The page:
Just like fashion, malware goes through trends and comebacks, so let's take a look at what's 'in' this season. Anyone involved in IT in the 1990's will remember a few things; plaid shirts, floppy disks and macro viruses. Although I can't envisage the former two making a comeback any time soon, macros are definitely back on the InfoSec agenda, something Microsoft has been highlighting recently.
Adnel and Tarbir macro attack encounters, 2014 (Microsoft TechNet Blog)
Macros have been a longstanding part of the Office suite and can be used to increase productivity by automating processes. However these powerful capabilities can be exploited by malware authors who can quickly create and embed malicious scripts in Office documents. In 1999 the Melissa worm spread rapidly across the globe. The source was a malicious word document that not only infected all the local files but emailed itself to the first 50 email contacts in Outlook.
To deal with these issues, security was tightened around macros to prevent them from running automatically. Newer versions of Office virtually eliminated the issue and the attackers moved on to other, softer targets.
So how are they now making a comeback?
The simple answer is user trust. As endpoint defenses have hardened, attackers are increasingly seeing the user as the target, as the users are often easier to exploit than the software. For example, it is far easier for an attacker to trick a user into executing code than finding a software vulnerability to exploit. Unfortunately, the increased security around macros seems to be playing into the attackers' plans.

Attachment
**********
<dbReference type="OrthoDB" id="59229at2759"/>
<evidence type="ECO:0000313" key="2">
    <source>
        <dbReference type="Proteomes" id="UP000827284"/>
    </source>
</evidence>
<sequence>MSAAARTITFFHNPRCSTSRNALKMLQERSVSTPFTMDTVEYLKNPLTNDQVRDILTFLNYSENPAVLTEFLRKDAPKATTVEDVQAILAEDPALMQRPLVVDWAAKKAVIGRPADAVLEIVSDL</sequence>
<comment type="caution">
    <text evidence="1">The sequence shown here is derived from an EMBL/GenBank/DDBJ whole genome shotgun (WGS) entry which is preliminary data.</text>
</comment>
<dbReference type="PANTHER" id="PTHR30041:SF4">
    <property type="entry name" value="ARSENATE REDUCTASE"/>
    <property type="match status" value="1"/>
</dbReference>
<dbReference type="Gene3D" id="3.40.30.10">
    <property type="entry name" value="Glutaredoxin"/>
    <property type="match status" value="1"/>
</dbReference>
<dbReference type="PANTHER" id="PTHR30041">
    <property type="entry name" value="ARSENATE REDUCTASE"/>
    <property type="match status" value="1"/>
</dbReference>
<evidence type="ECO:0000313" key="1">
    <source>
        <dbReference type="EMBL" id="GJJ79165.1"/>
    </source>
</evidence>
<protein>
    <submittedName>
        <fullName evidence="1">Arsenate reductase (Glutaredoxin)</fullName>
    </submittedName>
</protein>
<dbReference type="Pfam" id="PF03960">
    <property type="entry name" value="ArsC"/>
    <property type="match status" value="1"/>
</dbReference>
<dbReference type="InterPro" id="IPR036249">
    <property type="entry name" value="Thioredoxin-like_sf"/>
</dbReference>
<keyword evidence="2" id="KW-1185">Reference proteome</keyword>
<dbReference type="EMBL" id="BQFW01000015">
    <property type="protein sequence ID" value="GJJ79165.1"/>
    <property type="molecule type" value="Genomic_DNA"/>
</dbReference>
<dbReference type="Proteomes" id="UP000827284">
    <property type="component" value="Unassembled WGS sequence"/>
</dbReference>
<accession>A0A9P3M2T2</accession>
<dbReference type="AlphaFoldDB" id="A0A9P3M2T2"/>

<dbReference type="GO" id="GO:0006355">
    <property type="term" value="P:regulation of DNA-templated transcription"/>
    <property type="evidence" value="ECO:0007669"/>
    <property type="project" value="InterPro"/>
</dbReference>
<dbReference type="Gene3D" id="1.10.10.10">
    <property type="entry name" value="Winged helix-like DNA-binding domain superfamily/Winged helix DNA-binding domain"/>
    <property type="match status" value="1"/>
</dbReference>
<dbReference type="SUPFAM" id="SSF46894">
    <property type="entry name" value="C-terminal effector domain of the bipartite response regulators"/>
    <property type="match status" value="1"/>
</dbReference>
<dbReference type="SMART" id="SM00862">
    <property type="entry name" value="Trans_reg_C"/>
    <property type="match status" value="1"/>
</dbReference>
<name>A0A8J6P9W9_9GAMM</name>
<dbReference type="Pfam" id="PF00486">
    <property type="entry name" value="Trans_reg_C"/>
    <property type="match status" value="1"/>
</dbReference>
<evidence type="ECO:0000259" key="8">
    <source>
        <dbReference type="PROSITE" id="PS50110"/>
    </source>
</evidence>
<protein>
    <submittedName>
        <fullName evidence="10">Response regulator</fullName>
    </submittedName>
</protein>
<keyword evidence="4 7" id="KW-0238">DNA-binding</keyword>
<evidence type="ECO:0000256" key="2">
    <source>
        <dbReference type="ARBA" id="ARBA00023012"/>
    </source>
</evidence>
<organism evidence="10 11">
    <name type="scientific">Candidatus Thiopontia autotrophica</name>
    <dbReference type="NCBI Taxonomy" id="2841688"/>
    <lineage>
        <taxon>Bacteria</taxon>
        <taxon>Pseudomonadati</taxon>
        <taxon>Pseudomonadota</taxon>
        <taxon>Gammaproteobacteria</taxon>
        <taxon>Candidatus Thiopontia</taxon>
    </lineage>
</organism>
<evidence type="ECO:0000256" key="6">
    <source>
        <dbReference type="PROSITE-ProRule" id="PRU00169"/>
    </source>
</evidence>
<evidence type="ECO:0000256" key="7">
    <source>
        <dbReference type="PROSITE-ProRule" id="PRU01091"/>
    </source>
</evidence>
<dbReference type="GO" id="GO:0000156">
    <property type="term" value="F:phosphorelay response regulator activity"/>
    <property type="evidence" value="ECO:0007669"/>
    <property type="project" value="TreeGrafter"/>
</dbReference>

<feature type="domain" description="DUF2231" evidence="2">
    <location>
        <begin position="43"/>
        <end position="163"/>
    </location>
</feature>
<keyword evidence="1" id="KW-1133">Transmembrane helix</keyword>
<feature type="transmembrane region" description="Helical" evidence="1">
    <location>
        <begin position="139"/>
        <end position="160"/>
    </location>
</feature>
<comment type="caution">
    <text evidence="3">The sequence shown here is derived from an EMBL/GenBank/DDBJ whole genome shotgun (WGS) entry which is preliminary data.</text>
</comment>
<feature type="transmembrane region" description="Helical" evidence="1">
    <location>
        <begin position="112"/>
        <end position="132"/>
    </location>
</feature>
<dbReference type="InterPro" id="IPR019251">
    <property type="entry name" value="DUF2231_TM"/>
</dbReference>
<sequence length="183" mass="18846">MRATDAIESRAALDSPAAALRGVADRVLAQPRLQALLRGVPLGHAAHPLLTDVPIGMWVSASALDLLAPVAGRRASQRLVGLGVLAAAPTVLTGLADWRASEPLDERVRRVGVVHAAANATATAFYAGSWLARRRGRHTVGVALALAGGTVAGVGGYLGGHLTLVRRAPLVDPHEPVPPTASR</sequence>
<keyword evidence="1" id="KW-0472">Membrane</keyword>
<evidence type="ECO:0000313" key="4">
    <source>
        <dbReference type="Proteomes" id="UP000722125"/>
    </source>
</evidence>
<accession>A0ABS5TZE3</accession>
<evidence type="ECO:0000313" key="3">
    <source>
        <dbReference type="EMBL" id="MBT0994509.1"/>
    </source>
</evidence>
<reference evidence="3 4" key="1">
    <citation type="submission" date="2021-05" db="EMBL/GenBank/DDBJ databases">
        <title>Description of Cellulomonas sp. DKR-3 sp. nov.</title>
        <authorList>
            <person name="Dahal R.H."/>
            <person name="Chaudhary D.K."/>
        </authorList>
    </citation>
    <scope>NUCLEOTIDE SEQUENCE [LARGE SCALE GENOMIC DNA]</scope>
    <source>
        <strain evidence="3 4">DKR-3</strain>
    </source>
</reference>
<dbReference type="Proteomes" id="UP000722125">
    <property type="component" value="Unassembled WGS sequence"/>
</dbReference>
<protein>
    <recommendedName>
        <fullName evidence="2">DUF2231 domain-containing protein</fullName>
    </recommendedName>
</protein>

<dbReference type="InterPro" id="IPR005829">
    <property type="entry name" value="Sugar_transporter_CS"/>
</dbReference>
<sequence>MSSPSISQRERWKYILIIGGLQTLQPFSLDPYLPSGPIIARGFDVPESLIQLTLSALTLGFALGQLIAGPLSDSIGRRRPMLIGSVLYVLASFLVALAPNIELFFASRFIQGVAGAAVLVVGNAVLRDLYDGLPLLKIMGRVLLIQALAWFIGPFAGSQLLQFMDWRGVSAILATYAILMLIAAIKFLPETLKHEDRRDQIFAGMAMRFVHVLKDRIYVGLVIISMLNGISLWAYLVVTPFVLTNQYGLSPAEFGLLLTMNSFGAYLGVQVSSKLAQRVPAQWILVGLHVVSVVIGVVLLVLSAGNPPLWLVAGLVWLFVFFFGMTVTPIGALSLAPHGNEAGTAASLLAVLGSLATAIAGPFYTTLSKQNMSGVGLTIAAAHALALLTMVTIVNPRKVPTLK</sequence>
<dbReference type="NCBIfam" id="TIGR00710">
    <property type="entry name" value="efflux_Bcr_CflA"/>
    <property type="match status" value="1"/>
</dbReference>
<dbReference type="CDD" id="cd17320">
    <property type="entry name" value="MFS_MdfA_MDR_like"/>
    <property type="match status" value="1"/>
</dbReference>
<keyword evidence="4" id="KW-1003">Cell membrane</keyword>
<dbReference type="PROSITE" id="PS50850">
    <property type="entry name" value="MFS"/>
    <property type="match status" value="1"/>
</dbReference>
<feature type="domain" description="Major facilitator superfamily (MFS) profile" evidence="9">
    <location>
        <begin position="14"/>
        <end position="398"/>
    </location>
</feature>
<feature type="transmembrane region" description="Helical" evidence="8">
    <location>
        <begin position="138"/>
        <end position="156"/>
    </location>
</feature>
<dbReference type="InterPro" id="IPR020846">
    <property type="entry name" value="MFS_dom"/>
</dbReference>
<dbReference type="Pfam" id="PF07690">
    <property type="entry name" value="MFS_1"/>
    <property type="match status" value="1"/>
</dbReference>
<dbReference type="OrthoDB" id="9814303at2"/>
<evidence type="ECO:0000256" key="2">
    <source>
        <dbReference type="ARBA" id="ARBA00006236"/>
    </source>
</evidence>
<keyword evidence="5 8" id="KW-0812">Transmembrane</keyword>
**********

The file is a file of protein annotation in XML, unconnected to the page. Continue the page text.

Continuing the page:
More and more, users are being exposed to security 'warnings', and are comfortable with technologies like encryption. Malware authors exploit this trust by warning the user that "Macros must be enabled to view this encrypted document". The user often thinks they are actually improving their security by allowing macros to run; in reality they are doing the exact opposite and allowing malware to execute. These files typically have convincing names such as "ORDER DETAILS 9650.doc" and "Payment Advice 593016.doc" and are usually attached to convincing looking emails.
So how do we stop this 90's comeback before it drags us back to the days of warehouse raves and zip disks?
As macros are quick to write with minimal skills, reactive technologies such as antivirus cannot keep up with the perpetual wave of malicious documents. The quickest solution is to disable macros entirely, but this naturally leads to a loss in productivity. The better solution is to be more proactive and balance security with freedom.
With Avecto's Defendpoint solution, we deal with this issue by layering defences.
- Sandboxing (isolating untrusted documents from the internet) allows users to read, edit and save them in a secure yet transparent container. Even if macros are allowed to run, their effects remain isolated and cannot infect the user’s documents.
- Strict application control rules prevent rogue processes or payloads from ever executing, by ensuring that only known and trusted applications can run.
Get proactive in 2015
As attackers increasingly seek new ways to target users with highly convincing social engineering attacks the CIO strategy needs to shift to more proactive, positive security measures. Removing excessive privileges, controlling the applications that can run and isolating untrusted internet content are big wins in securing the endpoint. A Defense in Depth approach underpinned by Privilege Management, Application Control and Sandboxing can help you secure the enterprise and keep your employees free to be creative, productive and profitable in 2015.
Find out more about how to strike this balance by watching Andrew Avanessian, EVP of Consultancy and Technology Services at Avecto talking to Alastair Greener from Business Reporter at the Daily Telegraph studios. Watch the video here.
James Maude, Lead Cyber Security Researcher
James Maude is the Lead Cyber Security Researcher at BeyondTrust’s Manchester, U.K., office. James has broad experience in security research, conducting in-depth analysis of malware and cyber threats to identify attack vectors and trends in the evolving security landscape. His background in forensic computing and active involvement in the security research community makes him an expert voice on cybersecurity. He regularly presents at international events and hosts webinars to discuss threats and defense strategies.